A retourship of the V.O.C. (Vereinigde Oostindische Compagnie), known better as the Dutch East India Company. As a merchant vessel the Batavia wouldn't be worthy of exceptional note were it not for the fact that its maiden voyage resulted in the largest massacre of europeans on Australian soil.

In 1629, captained by the merchant Captain Francisco Pelsaert it set sail for Batavia - now Jakarta - in the Dutch East Indies as part of a fleet. Dutch Mariners had recently discovered that once you rounded the Cape of Good Hope, you did not have to make a beeline across the Indian Ocean to the East Indies, but could instead sail to the Roaring Forties and allow the winds of the fortieth parallel to blow you eastwards. This was a great idea, unless you happened to crash into Australia. Pelsaert was unfortunate enough to crash a brand new ship into the Abrolhos Islands. He then took a party of men and rowed a longboat over 3000km to the Timor Sea - a feat worthy of mention in itself.

In his absence an undermerchant named Jeronimus Cornelisz was in charge. His first act was to send a group of the best soldiers, the only real threat to his authority, unarmed to the furthest island, ostensibly in order to find water. He sent other survivors to the closer islands, and being both a violent psychopath and man charismatic enough to maintain a band of loyal followers. All the survivors in the nearer islands not loyal to him were hunted down and killed, save some of the women, who were spared to cook and provide sexual favours, and some of the men, who provided labour. 125 in all were killed.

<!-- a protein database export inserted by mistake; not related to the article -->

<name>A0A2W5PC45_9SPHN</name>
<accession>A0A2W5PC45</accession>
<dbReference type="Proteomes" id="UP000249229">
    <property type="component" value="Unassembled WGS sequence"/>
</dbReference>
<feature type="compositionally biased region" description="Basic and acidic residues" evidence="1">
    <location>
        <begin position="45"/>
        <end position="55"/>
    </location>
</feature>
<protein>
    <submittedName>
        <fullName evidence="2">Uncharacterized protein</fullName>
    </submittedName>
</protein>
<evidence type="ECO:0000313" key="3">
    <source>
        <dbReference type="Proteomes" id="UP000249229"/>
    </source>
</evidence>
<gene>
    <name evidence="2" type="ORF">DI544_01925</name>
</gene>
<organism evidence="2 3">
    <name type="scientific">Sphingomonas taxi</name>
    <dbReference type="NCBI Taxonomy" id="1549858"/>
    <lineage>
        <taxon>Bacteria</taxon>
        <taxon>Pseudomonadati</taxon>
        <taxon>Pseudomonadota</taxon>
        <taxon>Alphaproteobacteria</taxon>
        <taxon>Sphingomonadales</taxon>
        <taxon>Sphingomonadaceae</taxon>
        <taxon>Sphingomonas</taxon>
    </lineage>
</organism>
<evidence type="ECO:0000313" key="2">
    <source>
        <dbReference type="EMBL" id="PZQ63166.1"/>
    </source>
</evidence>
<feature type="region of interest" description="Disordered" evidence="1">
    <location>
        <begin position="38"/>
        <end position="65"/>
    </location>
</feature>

The soldiers who had been sent to their deaths under the pretence of searching for water, had, ironically, been sent to the only island with food and access to a considerable store of water. They had been sent to the best island in the Abrolhos, and while Cornelisz had thought them dead, they had rearmed with makeshift weapons. Cornelisz discovered that they were still alive when he saw smoke coming from their island, and proceeded to launch attacks on them. When Pelsaert returned in the Sardaam, he found a civil war. He almost supported the wrong side and lost his ship. He restored order hanged Cornelisz and 6 of his followers. As an act of mercy, two others were made to row to the mainland. Jan Pelgrom de Bye and Wouter Looes became the first white Australians.

The story of the VOC Batavia has also been made into an opera that is probably best left alone.

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